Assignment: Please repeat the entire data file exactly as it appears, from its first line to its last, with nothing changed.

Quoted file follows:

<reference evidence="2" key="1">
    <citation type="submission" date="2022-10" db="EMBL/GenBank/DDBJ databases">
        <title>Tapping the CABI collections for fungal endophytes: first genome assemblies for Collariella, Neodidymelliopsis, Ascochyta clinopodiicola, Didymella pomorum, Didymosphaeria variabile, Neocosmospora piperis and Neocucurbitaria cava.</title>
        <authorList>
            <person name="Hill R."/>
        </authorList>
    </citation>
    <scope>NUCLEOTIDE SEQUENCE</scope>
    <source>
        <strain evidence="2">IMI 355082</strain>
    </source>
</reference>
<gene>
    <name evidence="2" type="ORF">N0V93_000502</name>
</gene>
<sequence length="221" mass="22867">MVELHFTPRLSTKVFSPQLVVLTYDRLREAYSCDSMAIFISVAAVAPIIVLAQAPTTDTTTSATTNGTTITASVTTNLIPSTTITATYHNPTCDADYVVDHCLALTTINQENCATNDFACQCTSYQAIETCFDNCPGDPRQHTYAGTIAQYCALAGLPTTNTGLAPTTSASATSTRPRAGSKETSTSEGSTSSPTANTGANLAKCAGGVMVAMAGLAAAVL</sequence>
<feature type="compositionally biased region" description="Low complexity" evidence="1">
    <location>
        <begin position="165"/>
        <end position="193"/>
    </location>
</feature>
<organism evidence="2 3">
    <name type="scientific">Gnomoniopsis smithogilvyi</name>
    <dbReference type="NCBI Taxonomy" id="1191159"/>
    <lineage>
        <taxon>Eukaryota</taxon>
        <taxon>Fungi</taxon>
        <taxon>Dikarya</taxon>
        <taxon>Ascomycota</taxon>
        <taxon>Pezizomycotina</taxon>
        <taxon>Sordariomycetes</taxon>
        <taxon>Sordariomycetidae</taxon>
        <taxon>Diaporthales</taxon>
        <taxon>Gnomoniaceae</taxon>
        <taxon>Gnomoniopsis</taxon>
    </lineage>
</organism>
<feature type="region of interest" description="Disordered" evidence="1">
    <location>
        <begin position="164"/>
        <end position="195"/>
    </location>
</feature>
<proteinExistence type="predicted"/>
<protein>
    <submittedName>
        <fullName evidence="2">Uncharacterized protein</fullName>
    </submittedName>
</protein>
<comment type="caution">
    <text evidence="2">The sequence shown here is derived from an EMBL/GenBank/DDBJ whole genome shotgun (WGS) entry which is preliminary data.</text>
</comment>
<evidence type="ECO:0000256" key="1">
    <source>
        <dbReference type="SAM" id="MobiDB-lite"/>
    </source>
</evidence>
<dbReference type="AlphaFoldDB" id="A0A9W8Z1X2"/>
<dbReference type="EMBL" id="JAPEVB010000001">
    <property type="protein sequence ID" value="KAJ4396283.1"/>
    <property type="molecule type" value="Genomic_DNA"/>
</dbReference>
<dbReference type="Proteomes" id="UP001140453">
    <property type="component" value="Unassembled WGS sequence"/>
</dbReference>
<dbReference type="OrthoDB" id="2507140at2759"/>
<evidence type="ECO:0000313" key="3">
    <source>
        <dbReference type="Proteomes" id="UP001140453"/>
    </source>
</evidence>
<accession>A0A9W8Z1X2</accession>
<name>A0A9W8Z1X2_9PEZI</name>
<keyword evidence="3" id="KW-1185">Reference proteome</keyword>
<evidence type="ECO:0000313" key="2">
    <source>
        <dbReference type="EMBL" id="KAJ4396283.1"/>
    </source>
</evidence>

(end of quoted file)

<reference evidence="2" key="1">
    <citation type="submission" date="2022-10" db="EMBL/GenBank/DDBJ databases">
        <title>Tapping the CABI collections for fungal endophytes: first genome assemblies for Collariella, Neodidymelliopsis, Ascochyta clinopodiicola, Didymella pomorum, Didymosphaeria variabile, Neocosmospora piperis and Neocucurbitaria cava.</title>
        <authorList>
            <person name="Hill R."/>
        </authorList>
    </citation>
    <scope>NUCLEOTIDE SEQUENCE</scope>
    <source>
        <strain evidence="2">IMI 355082</strain>
    </source>
</reference>
<gene>
    <name evidence="2" type="ORF">N0V93_000502</name>
</gene>
<sequence length="221" mass="22867">MVELHFTPRLSTKVFSPQLVVLTYDRLREAYSCDSMAIFISVAAVAPIIVLAQAPTTDTTTSATTNGTTITASVTTNLIPSTTITATYHNPTCDADYVVDHCLALTTINQENCATNDFACQCTSYQAIETCFDNCPGDPRQHTYAGTIAQYCALAGLPTTNTGLAPTTSASATSTRPRAGSKETSTSEGSTSSPTANTGANLAKCAGGVMVAMAGLAAAVL</sequence>
<feature type="compositionally biased region" description="Low complexity" evidence="1">
    <location>
        <begin position="165"/>
        <end position="193"/>
    </location>
</feature>
<organism evidence="2 3">
    <name type="scientific">Gnomoniopsis smithogilvyi</name>
    <dbReference type="NCBI Taxonomy" id="1191159"/>
    <lineage>
        <taxon>Eukaryota</taxon>
        <taxon>Fungi</taxon>
        <taxon>Dikarya</taxon>
        <taxon>Ascomycota</taxon>
        <taxon>Pezizomycotina</taxon>
        <taxon>Sordariomycetes</taxon>
        <taxon>Sordariomycetidae</taxon>
        <taxon>Diaporthales</taxon>
        <taxon>Gnomoniaceae</taxon>
        <taxon>Gnomoniopsis</taxon>
    </lineage>
</organism>
<feature type="region of interest" description="Disordered" evidence="1">
    <location>
        <begin position="164"/>
        <end position="195"/>
    </location>
</feature>
<proteinExistence type="predicted"/>
<protein>
    <submittedName>
        <fullName evidence="2">Uncharacterized protein</fullName>
    </submittedName>
</protein>
<comment type="caution">
    <text evidence="2">The sequence shown here is derived from an EMBL/GenBank/DDBJ whole genome shotgun (WGS) entry which is preliminary data.</text>
</comment>
<evidence type="ECO:0000256" key="1">
    <source>
        <dbReference type="SAM" id="MobiDB-lite"/>
    </source>
</evidence>
<dbReference type="AlphaFoldDB" id="A0A9W8Z1X2"/>
<dbReference type="EMBL" id="JAPEVB010000001">
    <property type="protein sequence ID" value="KAJ4396283.1"/>
    <property type="molecule type" value="Genomic_DNA"/>
</dbReference>
<dbReference type="Proteomes" id="UP001140453">
    <property type="component" value="Unassembled WGS sequence"/>
</dbReference>
<dbReference type="OrthoDB" id="2507140at2759"/>
<evidence type="ECO:0000313" key="3">
    <source>
        <dbReference type="Proteomes" id="UP001140453"/>
    </source>
</evidence>
<accession>A0A9W8Z1X2</accession>
<name>A0A9W8Z1X2_9PEZI</name>
<keyword evidence="3" id="KW-1185">Reference proteome</keyword>
<evidence type="ECO:0000313" key="2">
    <source>
        <dbReference type="EMBL" id="KAJ4396283.1"/>
    </source>
</evidence>